History of Lederhosen
In recent years the tradition of wearing Lederhosen
and Dirndl in Germany (also known as "Tracht") has
experienced a sort of modern day revival. What
originated as the garb of the working peasantry of
the 18th Century, the Lederhosen as well as the
Dirndl has undergone many evolutions along the way.
We at Bavarian Specialties are working hard to bring
the fresh, new stylings of the contemporary "Tracht"
to the United States, keeping all the old traditions
alive and well, but with a more vibrant look.
The Lederhosen, which are said to have emerged in
the Alpine regions of Germany and Austria, were the
trousers of the working peasant community - they
were sturdy and held up to the rigorous work of the
time. However, leather trousers were actually worn
in many regions of Europe by riders and also
hunters. But it was in the south of Germany or
"Bavaria" that a unique style developed - a pair of
leather trousers with a front drop "flap". This
style became quite popular and in France the style
was dubbed "a la bavaroise" or "Bavarian style".
During the Rococo period of the 18th Century it was
also fashionable for the courtly society to emulate
the simple life of the peasants, and hence, the
style also took hold in the nobility. While the
peasantry wore both short Lederhosen and longer
styled "Kniebundhosen" made of goat or sheepskin
that was dyed black, the nobles, who were often
adept hunters, chose to make their Lederhosen of
deerskins - a much softer and higher grade of
leather. These were then richly decorated to
symbolize their nobility.
Part of the uniqueness of Lederhosen can also be
attributed to their intricate embroidery that is
found both on the trousers as well as on the
suspenders. Oftentimes the embroidery signified a
certain region of the country and people began to
attribute a regional pride in wearing their
Lederhosen. In fact, in many of the small villages
the regional "Tracht" was taken very seriously and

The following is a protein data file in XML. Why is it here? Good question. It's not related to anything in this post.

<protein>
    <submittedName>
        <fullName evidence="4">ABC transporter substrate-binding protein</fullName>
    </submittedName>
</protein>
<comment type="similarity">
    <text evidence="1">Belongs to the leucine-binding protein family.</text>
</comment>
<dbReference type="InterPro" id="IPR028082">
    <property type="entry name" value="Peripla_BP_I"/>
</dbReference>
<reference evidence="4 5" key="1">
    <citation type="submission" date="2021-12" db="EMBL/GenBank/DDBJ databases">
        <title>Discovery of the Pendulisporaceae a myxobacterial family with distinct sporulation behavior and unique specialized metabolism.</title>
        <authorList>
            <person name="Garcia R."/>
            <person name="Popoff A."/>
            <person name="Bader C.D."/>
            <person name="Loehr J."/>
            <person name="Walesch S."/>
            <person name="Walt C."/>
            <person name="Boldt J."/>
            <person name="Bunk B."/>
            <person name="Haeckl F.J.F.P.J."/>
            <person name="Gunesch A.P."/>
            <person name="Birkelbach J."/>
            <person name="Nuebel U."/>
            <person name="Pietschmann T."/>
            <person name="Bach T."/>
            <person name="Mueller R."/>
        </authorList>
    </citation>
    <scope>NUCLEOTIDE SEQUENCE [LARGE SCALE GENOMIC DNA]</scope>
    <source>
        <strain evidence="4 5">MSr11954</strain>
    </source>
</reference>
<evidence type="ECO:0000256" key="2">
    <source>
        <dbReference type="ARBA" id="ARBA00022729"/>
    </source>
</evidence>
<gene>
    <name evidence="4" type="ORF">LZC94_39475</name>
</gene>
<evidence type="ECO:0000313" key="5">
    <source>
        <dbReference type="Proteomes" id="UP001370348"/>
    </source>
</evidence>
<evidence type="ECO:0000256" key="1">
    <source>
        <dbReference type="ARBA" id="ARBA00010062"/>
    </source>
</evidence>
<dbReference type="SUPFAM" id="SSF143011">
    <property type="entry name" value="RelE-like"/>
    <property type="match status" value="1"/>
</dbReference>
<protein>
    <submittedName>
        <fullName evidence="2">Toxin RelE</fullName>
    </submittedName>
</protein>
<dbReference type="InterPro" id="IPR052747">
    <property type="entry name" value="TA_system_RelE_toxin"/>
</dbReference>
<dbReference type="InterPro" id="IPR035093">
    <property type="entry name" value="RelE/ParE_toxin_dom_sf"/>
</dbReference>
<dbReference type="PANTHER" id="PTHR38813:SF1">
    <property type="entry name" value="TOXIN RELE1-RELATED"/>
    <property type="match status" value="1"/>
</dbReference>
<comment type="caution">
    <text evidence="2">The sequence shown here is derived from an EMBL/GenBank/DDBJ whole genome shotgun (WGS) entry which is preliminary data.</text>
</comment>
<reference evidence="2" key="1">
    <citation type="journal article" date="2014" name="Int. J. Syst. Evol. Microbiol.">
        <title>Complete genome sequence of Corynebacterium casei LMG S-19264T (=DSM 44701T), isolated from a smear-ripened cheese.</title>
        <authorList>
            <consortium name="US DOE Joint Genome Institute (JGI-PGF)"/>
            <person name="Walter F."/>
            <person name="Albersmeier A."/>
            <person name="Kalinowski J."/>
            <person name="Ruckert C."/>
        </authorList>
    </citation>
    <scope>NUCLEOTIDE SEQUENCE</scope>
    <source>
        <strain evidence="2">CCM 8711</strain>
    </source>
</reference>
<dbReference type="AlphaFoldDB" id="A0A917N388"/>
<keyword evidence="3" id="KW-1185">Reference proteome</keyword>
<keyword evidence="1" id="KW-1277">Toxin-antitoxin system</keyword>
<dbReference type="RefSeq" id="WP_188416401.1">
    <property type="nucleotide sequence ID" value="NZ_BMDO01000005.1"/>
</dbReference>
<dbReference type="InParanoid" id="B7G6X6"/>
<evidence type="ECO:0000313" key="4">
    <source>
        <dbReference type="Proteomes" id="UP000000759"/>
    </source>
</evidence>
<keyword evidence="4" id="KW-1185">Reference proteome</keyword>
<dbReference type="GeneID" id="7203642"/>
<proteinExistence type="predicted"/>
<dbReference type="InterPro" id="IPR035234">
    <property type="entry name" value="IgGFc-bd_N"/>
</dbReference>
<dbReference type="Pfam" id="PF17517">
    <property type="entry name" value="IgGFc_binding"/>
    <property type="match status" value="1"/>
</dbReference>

one often owned several pair of Lederhosen for
different occasions - for everyday work as well as
for very festive occasions such as a wedding. While
these traditions have lasted even into the modern
day in some areas, most of today's Lederhosen have
been replaced by blue jeans for everyday life and
work and Lederhosen are now worn mostly at cultural
events or festivals, such as the Oktoberfest or "Kirchweih"
as well as to a Biergarten.
During the onslaught of blue jeans across the earth
(which ironically were also invented by a Bavarian
named Levi Strauss who emigrated to San Francisco
during the California Gold Rush) the Lederhosen lost
their popularity in everyday life, especially among
younger generations. However, in recent years there
has been a new interest in this traditional garb,
and people of all ages are again wearing them to the
festivals. The Lederhosen now come in short and long
styles, and in many leathers along many price
ranges. One can expect to pay about $250 for a basic
pair made of durable goat leather. They typically
come in black and brown leathers, but other colors
are also available: khaki, gray, and even red for
younger boys! However, more expensive Lederhosen are
also still available in deerskin and come with
intricately designed embroidery and can cost up to
* Short Lederhosen with "H-Style" Suspenders - in
dark brown and khaki colors.
* Kniebundhosen with "V-Style" Suspenders.
* Schuhplattler Lederhosen - black with special
* Customized Lederhosen and Bundhosen for clubs,
restaurants and businesses also available upon
* Lederhosen for boys and kids ages 1-15 years also
available in many colors.